Breakout Summer Hit? Not Yet

Rash Report: This Year's Crop of Reality Hasn't Really Bloomed

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MINNEAPOLIS (AdAge.com) -- Every summer, every network hopes for a breakaway hit -- a game-changer -- like previous summer series that crossed into the regular season. Recent examples include Fox's "American Idol," CBS's "Survivor" or ABC's "Dancing With the Stars."
Fox's 'So You Think You Can Dance' had its penultimate performance last night, posting a 3.1/10 rating and share in the ad-centric adult 18-49 demographic to give Fox an easy win over CBS, ABC, NBC and the CW.
Fox's 'So You Think You Can Dance' had its penultimate performance last night, posting a 3.1/10 rating and share in the ad-centric adult 18-49 demographic to give Fox an easy win over CBS, ABC, NBC and the CW. Credit: Fox

With the possible exception of ABC's "Wipeout" -- which wiped out every competitor in its timeslot, but could get wiped out itself against tougher TV in the fall -- it didn't happen this year. But the networks seem to have settled nicely on creating reality shows that are the TV equivalent of escapist movies in the Cineplex or summer songs on the radio -- easy, breezy and yes, occasionally cheesy.

Would-be stars come out
NBC has focused the formula for "America's Got Talent," the "let's put on a show" talent search. And Fox pivots perfectly from mega-hit "American Idol" to summer hit "So You Think You Can Dance," which had its penultimate performance last night, posting a 3.1/10 rating and share in the ad-centric adult 18-49 demographic to give Fox an easy win over CBS (1.7/5), ABC (1.4/5), NBC (1.2/4) and the CW (.3/1).

Conversely, NBC took a different TV tack with its reality experiment "The Baby Borrowers," in which teen couples learn life stages by "borrowing" babies, toddlers and beyond. Last night NBC journalist Hoda Kotb held an interactive "Town Hall" meeting called "The Baby Borrowers: Lessons Learned." Hopefully the kids -- and the audience -- learned some valuable life lessons. But the programming primer may be that a reality show that ends with a journalist may not quite suit summer tastes, as "Baby Borrowers: Lessons Learned" delivered a 1.2/3, fourth in its timeslot.

ABC's admirable jump into serious journalism also had a tepid response, as a repeat of CBS's "CSI: NY" (1.7/5) beat "Primetime: China Inside Out: Bob Woodruff Reports" (1.5/5). The documentary hosted by the former ABC News anchor did beat the anchor of NBC's drama lineup, the original "Law & Order," which aired a rerun that delivered a 1.3/4.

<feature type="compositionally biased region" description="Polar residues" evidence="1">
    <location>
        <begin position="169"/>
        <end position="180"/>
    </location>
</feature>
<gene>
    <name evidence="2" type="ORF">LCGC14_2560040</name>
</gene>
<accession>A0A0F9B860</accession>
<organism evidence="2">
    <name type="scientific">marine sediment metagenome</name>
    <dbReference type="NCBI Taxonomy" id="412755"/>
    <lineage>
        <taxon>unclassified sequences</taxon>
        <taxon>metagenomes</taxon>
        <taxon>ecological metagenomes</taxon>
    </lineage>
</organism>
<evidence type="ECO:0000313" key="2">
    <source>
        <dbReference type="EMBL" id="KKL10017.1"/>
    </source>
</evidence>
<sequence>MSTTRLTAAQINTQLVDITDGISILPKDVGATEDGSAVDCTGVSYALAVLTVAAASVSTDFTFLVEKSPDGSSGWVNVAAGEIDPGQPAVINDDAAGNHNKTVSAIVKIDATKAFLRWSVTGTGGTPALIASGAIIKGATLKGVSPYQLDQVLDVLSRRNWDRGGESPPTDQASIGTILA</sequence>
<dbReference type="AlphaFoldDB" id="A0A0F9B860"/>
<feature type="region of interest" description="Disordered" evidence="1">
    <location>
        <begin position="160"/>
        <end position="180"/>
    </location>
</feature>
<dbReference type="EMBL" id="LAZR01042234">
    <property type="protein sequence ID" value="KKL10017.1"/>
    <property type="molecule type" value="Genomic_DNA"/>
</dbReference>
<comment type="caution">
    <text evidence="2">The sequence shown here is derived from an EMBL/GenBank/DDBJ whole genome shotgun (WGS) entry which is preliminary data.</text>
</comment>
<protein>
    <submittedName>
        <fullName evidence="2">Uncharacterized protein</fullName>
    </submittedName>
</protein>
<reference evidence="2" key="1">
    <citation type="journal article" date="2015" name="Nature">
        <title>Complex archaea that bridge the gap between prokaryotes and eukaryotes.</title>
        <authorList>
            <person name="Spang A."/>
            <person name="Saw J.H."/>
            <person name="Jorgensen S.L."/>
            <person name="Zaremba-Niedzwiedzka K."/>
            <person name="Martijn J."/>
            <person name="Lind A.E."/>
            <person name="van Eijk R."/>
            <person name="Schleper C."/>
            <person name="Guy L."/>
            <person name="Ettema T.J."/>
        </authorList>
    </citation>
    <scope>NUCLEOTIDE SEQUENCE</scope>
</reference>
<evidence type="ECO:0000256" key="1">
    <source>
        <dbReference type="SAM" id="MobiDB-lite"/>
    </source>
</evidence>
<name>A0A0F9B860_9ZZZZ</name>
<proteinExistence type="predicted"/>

Reality O.D.
Another lesson learned is that while reality is really here to stay, and repeats are an expected and accepted part of summer TV, combining them simply doesn't work: Reality repeats on ABC ("Wife Swap," 1.4/5, and "Supernanny," 1.4/4), NBC ("America's Got Talent," 1.3/4) and the CW ("America's Next Top Model," .4/1, and "The Pussycat Dolls Present: Girlicious," .3/1) all underwhelmed.

Of course, for every lesson learned there's another one to be remembered. Specifically, scheduling, as CBS's "Greatest American Dog," the type of reality show that seems to have the TV tonality that has made other summer reality series seasonal successes, had the misfortune or running against "So You Think You Can Dance," which doubled "Dog" 's 1.5/5 rating and share.

WHAT TO WATCH:
Thursday: It's the last "Dance," or the last judgment of the dancers on Fox's "So You Think You Can Dance."
Friday: Finally, it's 8/8/08. Let the games begin!

WHAT TO WATCH FOR:
The whole media industry will be trying to gauge viewers' response to the Summer Olympics and to determine if the buzz over Beijing -- in all its history and mystery -- will be a big draw.

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NOTE: A share is a percentage of TV households that have their TV sets on at a given time. A rating is a percentage of all TV households, whether or not their sets are turned on. For example, a 1.0 rating is 1% of the total U.S. households with TVs. Ratings quoted in this column are based on live-plus-same-day unless otherwise noted. (Many ad deals have been negotiated on the basis of commercial-minute, live-plus-three-days viewing.)

John Rash is senior VP-director of media analysis for Campbell Mithun, Minneapolis. For more, see rashreport.com.
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